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TREK Protein Flapjack Review | Gymnasium Post


This is a TREK Flapjack review, a unique recipe flapjack made by Natural Balance Foods – a British company that specialises in natural and healthy snacks.

For those who don’t know, a flapjack is a traditional British snack that is made from oats, with the original recipe dating back centuries. Today there are many so brands offering a variety of high protein flapjacks, however the TREK Flapjack brings something new and unique to the mix.

The team at Natural Balance Foods have taken the traditional British flapjack recipe and revolutionised it. The TREK Flapjack is made with gluten-free oats, making it suitable for people with certain dietary requirements.

Similar to the TREK Energy Bar, this 50g bar contains 9-10 grams of quality soy protein, depending on the flavour. With a 2:1 carbohydrate-to-protein ratio, TREK Flapjacks are especially good for exercise recovery and replenishing your body’s energy stores.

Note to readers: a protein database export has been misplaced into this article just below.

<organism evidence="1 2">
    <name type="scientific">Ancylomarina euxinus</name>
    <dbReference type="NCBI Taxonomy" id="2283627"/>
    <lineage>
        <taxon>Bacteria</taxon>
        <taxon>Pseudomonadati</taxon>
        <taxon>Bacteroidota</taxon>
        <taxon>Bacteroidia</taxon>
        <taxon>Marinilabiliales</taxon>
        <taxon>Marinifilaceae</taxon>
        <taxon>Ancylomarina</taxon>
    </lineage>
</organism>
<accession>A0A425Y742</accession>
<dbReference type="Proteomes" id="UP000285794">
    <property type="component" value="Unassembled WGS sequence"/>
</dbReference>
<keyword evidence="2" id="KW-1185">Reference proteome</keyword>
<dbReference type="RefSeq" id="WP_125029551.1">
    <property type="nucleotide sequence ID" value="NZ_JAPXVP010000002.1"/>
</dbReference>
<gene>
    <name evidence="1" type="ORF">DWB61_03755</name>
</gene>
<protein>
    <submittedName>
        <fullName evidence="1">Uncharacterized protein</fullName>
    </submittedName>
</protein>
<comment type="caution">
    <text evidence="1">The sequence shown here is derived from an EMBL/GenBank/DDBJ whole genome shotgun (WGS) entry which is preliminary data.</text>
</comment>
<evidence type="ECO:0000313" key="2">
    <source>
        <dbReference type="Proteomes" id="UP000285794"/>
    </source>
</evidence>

These flapjacks are a true blessing for people with busy schedules, as they are filling enough and convenient as a breakfast on the go and will keep you fuller for longer. The TREK Flapjacks are also vegan, a good source of fibre and most importantly, they taste really good!

They are currently available in 5 different flavours. These are Cocoa Oat, Cocoa Coconut, Morning Berry, Original Oat and a recent addition of Salted Caramel.

Texture

The Cocoa flavours are really delicious and work really well to satisfy your chocolate cravings, without all the sugar. They consist of a thin layer of chocolate coating with a base of gluten-free oats, resulting in a tasty combination of flavour and texture. The Morning Berry flavour has a soft crunch to it with some tasty subtle sweetness to it. They are especially great in the morning and deliver that “fix” to start your day right.

Taste

The thin layer of chocolate coating is great. Cocoa Coconut flavour has little bits of coconut, which adds to its rich texture and flavor. If you’re a fan of coconut, you should love the taste of this one! For fruit lovers, definitely try the Morning Berry flavour. The mix of raspberries and oats is not too sweet and does not leave an artificial taste in your mouth. With that one, you can expect the flavorful and juicy taste of a traditional British flapjack, infused with the goodness of fruit.